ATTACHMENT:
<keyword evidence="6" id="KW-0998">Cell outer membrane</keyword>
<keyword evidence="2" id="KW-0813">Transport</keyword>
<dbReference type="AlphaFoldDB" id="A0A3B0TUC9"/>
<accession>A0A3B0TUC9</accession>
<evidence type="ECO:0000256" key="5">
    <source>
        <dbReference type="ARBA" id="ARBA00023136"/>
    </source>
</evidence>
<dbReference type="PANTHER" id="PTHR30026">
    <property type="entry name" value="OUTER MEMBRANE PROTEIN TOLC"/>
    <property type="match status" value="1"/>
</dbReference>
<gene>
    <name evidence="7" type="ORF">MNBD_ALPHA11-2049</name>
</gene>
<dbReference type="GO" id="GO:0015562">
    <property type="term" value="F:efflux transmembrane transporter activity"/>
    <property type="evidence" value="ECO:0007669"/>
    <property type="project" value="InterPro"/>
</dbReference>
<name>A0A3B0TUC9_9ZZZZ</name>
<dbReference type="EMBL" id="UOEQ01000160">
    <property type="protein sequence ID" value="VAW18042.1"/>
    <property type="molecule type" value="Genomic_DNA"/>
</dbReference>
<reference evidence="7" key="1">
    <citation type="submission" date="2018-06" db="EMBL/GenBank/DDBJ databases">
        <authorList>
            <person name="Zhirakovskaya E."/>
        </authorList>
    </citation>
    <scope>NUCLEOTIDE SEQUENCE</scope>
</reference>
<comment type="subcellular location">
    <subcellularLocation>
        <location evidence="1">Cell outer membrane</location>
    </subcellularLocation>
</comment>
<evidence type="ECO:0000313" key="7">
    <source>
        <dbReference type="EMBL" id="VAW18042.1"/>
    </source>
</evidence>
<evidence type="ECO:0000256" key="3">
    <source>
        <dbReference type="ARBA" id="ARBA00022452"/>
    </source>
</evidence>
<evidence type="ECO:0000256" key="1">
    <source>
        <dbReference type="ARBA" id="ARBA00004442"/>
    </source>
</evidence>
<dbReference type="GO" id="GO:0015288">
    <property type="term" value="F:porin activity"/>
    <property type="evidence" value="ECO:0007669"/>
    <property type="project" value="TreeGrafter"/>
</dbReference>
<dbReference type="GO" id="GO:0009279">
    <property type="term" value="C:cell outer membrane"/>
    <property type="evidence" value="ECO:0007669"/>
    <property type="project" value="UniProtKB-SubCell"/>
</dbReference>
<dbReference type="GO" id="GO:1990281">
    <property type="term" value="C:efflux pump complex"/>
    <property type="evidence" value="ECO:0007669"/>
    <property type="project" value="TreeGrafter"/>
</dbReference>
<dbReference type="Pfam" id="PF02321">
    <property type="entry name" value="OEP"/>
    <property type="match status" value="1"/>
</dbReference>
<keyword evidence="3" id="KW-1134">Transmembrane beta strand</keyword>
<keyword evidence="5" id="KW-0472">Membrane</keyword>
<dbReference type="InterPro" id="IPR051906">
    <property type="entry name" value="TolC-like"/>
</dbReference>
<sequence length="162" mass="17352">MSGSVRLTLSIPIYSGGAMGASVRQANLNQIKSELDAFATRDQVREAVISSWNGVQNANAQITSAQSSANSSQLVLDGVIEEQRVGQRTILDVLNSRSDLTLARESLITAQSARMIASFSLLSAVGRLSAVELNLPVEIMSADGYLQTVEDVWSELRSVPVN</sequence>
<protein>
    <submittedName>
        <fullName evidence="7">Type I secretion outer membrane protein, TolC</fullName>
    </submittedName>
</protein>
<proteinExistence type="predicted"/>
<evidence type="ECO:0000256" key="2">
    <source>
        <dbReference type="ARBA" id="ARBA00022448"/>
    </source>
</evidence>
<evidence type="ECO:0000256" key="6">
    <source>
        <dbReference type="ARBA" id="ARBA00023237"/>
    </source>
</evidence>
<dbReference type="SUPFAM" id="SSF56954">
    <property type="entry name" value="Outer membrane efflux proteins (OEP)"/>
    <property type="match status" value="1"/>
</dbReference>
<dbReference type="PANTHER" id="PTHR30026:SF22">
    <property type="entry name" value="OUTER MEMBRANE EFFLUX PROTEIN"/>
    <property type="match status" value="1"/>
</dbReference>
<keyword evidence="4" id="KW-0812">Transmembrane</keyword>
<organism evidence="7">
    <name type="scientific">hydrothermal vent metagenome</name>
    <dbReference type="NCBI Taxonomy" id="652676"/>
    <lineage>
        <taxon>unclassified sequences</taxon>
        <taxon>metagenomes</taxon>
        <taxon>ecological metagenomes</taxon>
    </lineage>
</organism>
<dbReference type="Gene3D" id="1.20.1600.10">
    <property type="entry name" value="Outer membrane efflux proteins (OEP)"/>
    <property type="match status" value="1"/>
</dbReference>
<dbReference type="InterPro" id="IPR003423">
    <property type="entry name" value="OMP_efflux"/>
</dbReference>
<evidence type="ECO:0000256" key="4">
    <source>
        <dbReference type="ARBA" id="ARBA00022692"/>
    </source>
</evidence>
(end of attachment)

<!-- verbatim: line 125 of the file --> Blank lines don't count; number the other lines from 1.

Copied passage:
</evidence>